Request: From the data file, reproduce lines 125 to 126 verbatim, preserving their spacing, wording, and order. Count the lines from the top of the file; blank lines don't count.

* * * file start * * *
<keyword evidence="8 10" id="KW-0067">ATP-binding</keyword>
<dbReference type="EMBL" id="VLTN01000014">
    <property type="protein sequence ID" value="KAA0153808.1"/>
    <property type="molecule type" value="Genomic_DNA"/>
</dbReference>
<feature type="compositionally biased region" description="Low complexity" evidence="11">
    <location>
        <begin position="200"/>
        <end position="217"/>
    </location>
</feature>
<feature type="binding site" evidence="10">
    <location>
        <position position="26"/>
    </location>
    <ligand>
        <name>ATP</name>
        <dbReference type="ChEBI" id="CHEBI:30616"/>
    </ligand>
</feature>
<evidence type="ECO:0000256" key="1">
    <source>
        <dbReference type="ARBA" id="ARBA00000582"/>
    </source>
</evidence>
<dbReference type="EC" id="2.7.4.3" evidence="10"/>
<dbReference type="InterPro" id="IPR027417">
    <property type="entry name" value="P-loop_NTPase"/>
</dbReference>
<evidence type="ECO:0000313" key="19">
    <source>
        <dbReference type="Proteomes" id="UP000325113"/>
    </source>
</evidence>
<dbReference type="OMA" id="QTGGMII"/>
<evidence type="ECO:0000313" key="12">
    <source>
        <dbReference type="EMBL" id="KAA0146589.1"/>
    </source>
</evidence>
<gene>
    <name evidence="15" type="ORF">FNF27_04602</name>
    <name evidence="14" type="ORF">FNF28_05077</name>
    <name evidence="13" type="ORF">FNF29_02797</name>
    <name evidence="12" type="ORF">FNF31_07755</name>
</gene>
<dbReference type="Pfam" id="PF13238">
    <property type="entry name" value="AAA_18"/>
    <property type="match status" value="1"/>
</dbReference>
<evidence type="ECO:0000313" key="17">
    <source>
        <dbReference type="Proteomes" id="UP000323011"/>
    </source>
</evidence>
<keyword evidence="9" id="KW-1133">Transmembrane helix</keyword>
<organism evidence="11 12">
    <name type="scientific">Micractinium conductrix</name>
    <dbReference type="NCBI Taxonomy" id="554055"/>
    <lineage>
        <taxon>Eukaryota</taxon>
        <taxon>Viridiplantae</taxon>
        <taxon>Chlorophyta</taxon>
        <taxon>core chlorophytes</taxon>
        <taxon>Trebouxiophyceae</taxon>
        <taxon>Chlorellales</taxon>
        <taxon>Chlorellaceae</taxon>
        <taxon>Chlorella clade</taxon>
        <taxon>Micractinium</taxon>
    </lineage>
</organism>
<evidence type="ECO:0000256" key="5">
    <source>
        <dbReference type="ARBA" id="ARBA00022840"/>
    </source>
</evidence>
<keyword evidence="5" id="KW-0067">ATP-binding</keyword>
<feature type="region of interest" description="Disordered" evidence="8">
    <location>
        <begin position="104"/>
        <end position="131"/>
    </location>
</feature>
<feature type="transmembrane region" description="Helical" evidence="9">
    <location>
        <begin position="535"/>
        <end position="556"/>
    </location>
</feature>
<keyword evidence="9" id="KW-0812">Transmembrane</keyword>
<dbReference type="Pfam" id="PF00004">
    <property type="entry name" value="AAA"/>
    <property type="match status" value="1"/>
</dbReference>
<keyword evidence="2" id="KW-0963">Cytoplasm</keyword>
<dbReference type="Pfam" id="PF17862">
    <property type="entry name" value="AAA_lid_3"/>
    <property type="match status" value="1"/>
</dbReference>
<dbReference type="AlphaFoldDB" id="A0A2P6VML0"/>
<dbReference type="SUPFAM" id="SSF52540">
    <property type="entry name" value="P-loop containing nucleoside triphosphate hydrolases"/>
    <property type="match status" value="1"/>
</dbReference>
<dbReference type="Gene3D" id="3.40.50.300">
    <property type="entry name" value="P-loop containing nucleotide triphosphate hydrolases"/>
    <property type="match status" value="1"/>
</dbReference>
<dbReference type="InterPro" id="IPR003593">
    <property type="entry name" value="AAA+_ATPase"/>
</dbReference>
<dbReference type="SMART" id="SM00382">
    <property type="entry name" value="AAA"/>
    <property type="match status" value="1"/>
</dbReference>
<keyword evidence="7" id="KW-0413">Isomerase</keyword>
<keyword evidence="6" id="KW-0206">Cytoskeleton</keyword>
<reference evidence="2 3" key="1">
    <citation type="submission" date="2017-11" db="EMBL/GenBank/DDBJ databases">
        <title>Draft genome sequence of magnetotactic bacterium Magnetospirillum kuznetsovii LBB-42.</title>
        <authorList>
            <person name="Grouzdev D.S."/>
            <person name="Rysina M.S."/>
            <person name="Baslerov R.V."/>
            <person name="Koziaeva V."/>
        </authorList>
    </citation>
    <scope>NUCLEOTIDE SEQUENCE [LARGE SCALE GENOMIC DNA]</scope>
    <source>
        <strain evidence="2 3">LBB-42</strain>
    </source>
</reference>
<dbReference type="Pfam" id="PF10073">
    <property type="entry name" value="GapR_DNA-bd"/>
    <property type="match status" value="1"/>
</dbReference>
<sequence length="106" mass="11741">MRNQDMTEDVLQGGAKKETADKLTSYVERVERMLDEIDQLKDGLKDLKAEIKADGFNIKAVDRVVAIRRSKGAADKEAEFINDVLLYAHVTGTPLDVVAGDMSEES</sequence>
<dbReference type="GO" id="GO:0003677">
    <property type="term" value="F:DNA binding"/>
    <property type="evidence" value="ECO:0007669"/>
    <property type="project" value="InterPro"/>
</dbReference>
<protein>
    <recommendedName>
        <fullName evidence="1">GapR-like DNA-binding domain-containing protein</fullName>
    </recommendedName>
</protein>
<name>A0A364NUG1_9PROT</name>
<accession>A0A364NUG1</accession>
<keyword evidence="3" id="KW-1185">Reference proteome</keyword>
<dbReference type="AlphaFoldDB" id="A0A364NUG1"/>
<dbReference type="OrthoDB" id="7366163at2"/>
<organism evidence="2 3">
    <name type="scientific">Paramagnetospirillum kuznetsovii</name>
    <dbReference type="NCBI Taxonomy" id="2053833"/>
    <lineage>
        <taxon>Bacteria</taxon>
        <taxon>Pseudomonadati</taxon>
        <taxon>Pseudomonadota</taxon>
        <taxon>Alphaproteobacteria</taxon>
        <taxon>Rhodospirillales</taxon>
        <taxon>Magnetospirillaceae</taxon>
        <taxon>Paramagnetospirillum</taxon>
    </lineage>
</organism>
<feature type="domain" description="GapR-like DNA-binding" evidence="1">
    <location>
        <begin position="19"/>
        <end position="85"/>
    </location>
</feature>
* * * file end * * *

            <person name="Koziaeva V."/>
        </authorList>